China Ordered Cover-Up of Tainted Milk Scandal
This article is from the archive of The New York Sun before the launch of its new website in 2022. The Sun has neither altered nor updated such articles but will seek to correct any errors, mis-categorizations or other problems introduced during transfer.
Beijing — Chinese authorities ordered a cover-up of a tainted milk scandal that has poisoned tens of thousands of babies because they feared social unrest if the news was made public, the Daily Telegraph has learned.
Senior officials gave the order to Sanlu, the company whose poisoned milk powder is said to be responsible for at least four deaths and illnesses in almost 53,000 infants.
The company, based in Shijiazhuang, met city officials three times to explain the extent of the crisis. Present were local representatives of the General Administration of Quality Supervision, Inspection and Quarantine, China’s national product safety watchdog.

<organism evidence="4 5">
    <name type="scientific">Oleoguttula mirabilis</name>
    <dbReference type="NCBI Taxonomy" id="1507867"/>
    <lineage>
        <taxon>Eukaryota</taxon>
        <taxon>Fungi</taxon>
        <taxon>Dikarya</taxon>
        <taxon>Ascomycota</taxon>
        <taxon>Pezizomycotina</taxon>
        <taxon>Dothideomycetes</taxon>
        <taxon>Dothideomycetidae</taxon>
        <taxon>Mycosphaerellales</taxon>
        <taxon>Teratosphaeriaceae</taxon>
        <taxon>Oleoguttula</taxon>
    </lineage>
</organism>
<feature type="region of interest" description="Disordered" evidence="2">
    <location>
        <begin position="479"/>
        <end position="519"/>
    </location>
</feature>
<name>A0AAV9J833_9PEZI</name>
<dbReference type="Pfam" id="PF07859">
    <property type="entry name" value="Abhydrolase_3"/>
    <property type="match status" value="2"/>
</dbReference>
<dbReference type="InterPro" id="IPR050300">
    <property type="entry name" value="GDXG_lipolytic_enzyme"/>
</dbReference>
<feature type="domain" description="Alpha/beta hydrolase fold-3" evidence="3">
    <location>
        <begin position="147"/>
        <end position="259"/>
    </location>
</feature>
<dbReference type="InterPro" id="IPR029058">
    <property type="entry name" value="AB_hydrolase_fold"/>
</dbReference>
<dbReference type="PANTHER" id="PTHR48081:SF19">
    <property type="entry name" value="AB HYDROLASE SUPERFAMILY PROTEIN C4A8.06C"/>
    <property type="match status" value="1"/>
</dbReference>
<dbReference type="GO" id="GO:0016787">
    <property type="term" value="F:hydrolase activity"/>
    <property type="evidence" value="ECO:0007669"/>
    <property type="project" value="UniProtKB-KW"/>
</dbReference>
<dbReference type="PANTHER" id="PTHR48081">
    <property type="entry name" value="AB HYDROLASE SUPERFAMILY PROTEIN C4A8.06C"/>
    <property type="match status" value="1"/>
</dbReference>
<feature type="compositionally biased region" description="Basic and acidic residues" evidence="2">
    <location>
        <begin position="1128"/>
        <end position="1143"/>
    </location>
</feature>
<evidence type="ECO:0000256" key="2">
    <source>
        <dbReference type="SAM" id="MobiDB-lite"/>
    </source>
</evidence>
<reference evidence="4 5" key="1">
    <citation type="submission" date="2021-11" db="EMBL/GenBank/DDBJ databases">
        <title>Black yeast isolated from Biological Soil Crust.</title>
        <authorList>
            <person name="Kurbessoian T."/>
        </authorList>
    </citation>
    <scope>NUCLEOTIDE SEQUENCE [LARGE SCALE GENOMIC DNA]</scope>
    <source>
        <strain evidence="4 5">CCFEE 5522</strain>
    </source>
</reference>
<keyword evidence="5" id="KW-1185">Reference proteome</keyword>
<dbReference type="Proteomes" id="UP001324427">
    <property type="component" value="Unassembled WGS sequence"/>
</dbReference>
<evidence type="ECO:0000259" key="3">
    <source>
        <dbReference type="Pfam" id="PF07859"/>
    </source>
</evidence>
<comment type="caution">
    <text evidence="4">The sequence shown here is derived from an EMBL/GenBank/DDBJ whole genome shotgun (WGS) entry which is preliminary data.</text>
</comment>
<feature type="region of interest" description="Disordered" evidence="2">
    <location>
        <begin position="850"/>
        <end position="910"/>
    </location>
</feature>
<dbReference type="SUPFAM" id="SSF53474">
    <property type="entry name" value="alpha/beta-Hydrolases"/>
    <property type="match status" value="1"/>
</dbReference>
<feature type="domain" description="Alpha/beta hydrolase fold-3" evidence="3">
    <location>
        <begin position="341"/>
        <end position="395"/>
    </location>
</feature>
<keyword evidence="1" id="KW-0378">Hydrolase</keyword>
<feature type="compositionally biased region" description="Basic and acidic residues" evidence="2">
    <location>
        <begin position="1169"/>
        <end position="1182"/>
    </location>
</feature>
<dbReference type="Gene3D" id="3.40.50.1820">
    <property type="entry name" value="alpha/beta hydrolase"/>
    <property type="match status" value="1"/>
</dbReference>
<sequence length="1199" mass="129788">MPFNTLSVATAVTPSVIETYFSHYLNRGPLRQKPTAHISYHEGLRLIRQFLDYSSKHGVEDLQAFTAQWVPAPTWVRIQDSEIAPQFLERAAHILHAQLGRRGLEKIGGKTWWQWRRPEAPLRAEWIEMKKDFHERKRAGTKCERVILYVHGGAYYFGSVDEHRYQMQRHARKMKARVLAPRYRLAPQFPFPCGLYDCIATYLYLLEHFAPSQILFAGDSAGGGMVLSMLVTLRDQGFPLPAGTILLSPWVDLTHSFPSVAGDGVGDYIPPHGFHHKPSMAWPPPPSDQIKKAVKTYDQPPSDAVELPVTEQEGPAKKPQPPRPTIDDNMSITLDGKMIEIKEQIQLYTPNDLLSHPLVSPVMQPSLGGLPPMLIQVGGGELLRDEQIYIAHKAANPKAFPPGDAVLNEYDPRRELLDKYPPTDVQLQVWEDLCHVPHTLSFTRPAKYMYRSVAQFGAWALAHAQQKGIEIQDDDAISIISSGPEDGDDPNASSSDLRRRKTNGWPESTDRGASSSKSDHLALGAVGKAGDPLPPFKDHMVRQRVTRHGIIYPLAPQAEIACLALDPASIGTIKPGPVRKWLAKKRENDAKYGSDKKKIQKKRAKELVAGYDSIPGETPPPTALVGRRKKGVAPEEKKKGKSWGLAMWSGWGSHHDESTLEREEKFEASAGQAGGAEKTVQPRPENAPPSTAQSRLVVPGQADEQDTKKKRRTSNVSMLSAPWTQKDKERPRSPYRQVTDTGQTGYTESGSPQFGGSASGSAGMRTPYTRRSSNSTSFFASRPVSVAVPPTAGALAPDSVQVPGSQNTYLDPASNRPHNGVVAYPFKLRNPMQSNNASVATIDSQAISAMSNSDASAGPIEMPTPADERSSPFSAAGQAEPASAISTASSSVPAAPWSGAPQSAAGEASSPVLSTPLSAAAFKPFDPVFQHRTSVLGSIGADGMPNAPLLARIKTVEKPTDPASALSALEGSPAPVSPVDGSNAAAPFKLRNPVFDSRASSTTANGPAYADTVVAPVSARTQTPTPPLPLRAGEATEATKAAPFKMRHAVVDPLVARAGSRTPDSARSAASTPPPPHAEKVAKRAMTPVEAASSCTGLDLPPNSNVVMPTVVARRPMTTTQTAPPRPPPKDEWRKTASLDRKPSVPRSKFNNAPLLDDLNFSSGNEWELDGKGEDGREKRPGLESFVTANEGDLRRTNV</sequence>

AQSIQ had already carried complaints on its Web site from a doctor concerned about the numbers of children fed with Sanlu milk who were suffering from kidney stones.
Yet despite Sanlu’s warnings that its baby formula was contaminated with the chemical melamine, no recall notice was issued to consumers.
The central government had issued orders to suppress “bad news” during the period of the Olympic Games, which were starting that week.
The authorities were also concerned about the effect on “social stability” — a euphemism for public protest — according to a source briefed by those present.
The details of the meetings are the first confirmation that the cover-up was deliberate policy and not bureaucratic inertia.
Supermarket shelves have been cleared of products made from Chinese milk from Taiwan to east Africa.
The details also raise questions for Fonterra, the New Zealand company that has a 43% stake in Sanlu and three of seven directors on the board, which had representatives at the meetings.